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This is the "Other Records" page of the "Chinese-Canadian Genealogy" guide.
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Chinese-Canadian Genealogy   Tags: chinese, genealogy, history  

Resources for Canadians of Chinese origin who wish to learn more about their personal connection to Chinese-Canadian history.
Last Updated: Jun 12, 2017 URL: Print Guide RSS Updates

Other Records Print Page

Documents & Records

Searching for information about your family in published and archival documents is one of the core activities of genealogical research.

Information may be found in a wide range of documents and records. This section explores key archival and published sources for Chinese-Canadian genealogy. It also describes some resources, which although generally very useful to genealogists, offer very little information relating to individuals of Chinese origin. It is hoped that the information provided here will be helpful when planning research and decided where to focus one's efforts.

The Documents & Records introduced in this section were created in Canada, usually by governments (e.g. head tax records) or by independent organizations (e.g. churches, directory companies). Most are English. Chinese genealogists, however, will inevitably want to explore Chinese-language sources at some point. For information about Chinese-language records both in Canada and back in China, see Chinese-Language Resources.

Railway Construction
Chinese immigrants worked on the construction of the B.C. section of the Canadian Pacific Railway in the 1880s.

Naturalization and Citizenship
Chinese could apply to become naturalized British subjects or -- after 1947 -- Canadian citizens.

Civil Registration
Records of births, marriages and deaths collected by the government are an excellent source of family information.

Census Records
Historical census records (1881, 1891, 1901, and 1911) are open to the public, and contain detailed personal information about people living at the time, including members of the Chinese community.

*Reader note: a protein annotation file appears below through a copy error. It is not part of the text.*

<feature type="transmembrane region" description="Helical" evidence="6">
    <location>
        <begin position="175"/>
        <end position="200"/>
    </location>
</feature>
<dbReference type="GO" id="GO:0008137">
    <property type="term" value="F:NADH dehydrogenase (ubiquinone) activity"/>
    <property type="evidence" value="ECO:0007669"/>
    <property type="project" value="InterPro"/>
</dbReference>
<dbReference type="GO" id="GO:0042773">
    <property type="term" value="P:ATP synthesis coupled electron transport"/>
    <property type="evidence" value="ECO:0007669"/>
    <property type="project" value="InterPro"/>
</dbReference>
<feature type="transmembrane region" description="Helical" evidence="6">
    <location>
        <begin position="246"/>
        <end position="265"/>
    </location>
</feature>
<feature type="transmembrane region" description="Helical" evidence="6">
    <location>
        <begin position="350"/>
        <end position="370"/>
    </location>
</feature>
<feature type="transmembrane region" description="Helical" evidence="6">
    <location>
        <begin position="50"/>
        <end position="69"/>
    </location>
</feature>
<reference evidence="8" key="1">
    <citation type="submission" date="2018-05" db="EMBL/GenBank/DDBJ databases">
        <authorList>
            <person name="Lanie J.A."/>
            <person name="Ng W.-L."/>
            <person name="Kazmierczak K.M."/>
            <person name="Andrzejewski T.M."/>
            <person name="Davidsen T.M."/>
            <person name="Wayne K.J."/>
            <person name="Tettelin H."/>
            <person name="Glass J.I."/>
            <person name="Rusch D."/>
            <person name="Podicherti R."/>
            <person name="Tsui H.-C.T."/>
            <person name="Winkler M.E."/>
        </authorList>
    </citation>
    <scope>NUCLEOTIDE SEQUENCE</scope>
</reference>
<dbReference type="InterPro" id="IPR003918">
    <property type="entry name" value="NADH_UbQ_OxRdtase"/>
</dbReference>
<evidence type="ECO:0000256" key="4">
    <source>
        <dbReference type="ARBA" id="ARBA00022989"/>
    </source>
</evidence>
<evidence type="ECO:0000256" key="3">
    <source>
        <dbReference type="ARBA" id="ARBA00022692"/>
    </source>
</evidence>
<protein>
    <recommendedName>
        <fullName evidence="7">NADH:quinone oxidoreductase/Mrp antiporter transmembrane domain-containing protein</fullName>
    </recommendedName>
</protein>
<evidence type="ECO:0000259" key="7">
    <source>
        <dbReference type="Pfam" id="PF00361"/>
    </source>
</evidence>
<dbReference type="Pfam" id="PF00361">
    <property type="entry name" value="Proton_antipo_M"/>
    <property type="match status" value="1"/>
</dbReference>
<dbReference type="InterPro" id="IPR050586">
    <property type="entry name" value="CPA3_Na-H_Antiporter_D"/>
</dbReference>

Church Records
Churches of several denominations ministered to the Chinese community. Their records may provide more clues about your family.

Directories are another good source of family information. In some cases there are Chinese community directories.

Land Records
Documentation of transactions involving both Crown and private land may also tell you more about your ancestor.

Military Records
People of Chinese origin joined the Canadian Armed Forces and served in both the First and Second World Wars.

Both mainstream and Chinese newspapers are an excellent source of information for genealogists. Birth, marriage, death announcements and obituaries are especially helpful.

Other Government Records
Examples of the wide variety of other government records that may provide information and clues for genealogists.

Wills and Probate
Estate files often include the names of family members and other information.

Cemetery Records and Monumental Inscriptions
Many Chinese are buried in B.C. cemeteries.

Chinese Consular Records
The Chinese Consulate kept records of Chinese people residing in Canada.

Additional Sources
Further information about ancestors may be found in a variety of libraries and archives across Canada.



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    Vancouver Public Library


    The Vancouver Public Library acknowledges the participation of the Chinese-Canadian Historical Society of B.C. and members of Vancouver's Chinese-Canadian community. Many individuals have contributed time, knowledge and ideas. We particularly thank Loretta Chow, Ray Chow, Gordon Mark, Trev Sue-a-Quan, Ed Wickberg, Larry Wong, May Yan-Mountain, Gail Yip, and Eleanor Yuen for their enthusiasm and support.

    The Vancouver Public Library Trust was generous in providing the financial support necessary to develop and launch the initial phase of this website.

    We gratefully acknowledge the support of Library and Archives Canada, whose contribution has allowed us to expand and develop the content of the Chinese-Canadian Genealogy Website.


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